“We won’t settle for anything less than everything we’ve ever wanted.” —Not Quite Superheroes, “Goodness Gracious! Good News, Grace Us?”
Ever since youth culture was identified as a social phenomenon, each new generation has found something to rebel against, and each time, there’s been a new soundtrack to connect to the movement. These days, the young people are in an interesting position. Their freedoms abound, thanks to past generations. They’re also the first generation to grow up with cell phones and the Internet, and for those reasons, their rebellion is much more personal.
In this way, youth are speaking out with a voice that echoes the youth voice of the ’50s, instead of those of more recent generations. They’re not taking a stand against patriarchy, segregation or the draft; they’re revolting against bad relationships, not getting the car for the weekend, being alone at the dance and similarly awkward social situations.
Citing influences like Taking Back Sunday, Glassjaw and Thursday, and claiming to “write songs you can rip your ex’s pictures to,” Not Quite Superheroes are most certainly a product of contemporary youth culture. This, of course, is not at all an attempt to cheapen their fight/plight. The major issues are gone, but they continue to struggle onward, which seems admirable. These guys may not be superheroes, but their earnest performances of anthemic songs are sure to make them heroes of the MySpace generation.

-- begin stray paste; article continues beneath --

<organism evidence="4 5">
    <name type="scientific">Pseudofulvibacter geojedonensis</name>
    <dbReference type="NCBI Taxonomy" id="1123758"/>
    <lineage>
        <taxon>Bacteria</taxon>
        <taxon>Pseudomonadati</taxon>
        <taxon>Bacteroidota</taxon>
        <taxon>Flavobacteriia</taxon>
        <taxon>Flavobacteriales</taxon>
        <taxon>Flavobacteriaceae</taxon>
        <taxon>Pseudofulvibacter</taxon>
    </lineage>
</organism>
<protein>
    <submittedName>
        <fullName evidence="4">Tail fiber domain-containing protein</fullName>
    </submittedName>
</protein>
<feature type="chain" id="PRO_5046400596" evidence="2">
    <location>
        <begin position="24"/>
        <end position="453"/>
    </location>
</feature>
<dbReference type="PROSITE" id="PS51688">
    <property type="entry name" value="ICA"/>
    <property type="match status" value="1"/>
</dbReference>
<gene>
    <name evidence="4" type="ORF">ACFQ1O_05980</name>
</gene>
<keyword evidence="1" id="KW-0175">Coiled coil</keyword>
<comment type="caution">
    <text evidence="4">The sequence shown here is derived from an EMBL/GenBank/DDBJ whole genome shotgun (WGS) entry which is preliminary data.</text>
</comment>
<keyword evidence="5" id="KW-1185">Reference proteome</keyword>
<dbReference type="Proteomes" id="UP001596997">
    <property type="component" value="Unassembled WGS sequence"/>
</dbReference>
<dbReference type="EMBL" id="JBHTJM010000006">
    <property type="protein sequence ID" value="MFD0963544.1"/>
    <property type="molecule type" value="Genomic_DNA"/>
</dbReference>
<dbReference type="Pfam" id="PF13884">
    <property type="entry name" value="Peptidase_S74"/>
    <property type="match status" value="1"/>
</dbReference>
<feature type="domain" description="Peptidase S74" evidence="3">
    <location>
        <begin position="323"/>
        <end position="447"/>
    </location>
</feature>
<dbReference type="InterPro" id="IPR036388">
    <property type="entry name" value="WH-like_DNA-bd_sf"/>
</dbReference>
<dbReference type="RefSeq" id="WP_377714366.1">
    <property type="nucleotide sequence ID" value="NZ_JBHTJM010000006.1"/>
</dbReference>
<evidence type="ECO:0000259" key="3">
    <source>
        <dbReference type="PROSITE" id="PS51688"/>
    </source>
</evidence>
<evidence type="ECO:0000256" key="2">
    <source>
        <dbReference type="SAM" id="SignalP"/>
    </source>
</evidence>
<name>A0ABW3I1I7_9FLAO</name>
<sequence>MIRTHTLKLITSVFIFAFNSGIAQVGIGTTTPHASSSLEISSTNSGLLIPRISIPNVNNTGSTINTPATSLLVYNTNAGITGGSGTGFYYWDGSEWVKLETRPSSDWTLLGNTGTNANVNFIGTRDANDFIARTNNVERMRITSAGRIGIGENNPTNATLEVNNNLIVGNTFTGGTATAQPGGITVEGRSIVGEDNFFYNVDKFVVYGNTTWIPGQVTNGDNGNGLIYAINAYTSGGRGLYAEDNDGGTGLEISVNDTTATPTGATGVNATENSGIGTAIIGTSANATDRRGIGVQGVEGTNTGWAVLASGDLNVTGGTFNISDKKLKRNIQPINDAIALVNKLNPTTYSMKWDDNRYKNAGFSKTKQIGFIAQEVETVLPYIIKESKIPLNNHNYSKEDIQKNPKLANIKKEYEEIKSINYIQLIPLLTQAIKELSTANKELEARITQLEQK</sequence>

Not Quite Superheroes’ drummer Mike Higdon took time off from inciting youth riots to answer our favorite five questions.
LEO: If you were Mayor, what would you do to help promote people like you in this city?
Mike Higdon: I would hold more city-provided shows that help get the word out about all of the unknown talent that is in this city.
LEO: Which Louisville musician needs to get more attention?
MH: Well I think us, obviously, but all of us do! There are very many amazing musicians in the city of Louisville. In just our small music scene, you’ve seen bands like Emanuel get international success, so why can’t another one of us do that? The right person just needs to hear us!
LEO: If music were food, what kind would yours be?
MH: Anything spicy that you eventually wash down with a glass of milk. We’re hot, then we cool down. We’re heavy, then we get soft. We’re loud, then we get quiet. That can apply to many things. Our energy and attitude changes throughout our music — it’s never the same.
LEO: Tell me about one of your favorite works of art aside from your medium.
MH: I love movies, nothing in particular, just movies … It’s safe to say we all like movies! But if I had to pick one, it would be “Pulp Fiction.” Come on, it’s amazing!
LEO: What do you want to say that you know you shouldn’t?
MH: Louisville kids will fight me for this, but I don’t think Spinelli’s is that good … I’d rather eat Domino’s.
Contact the writer at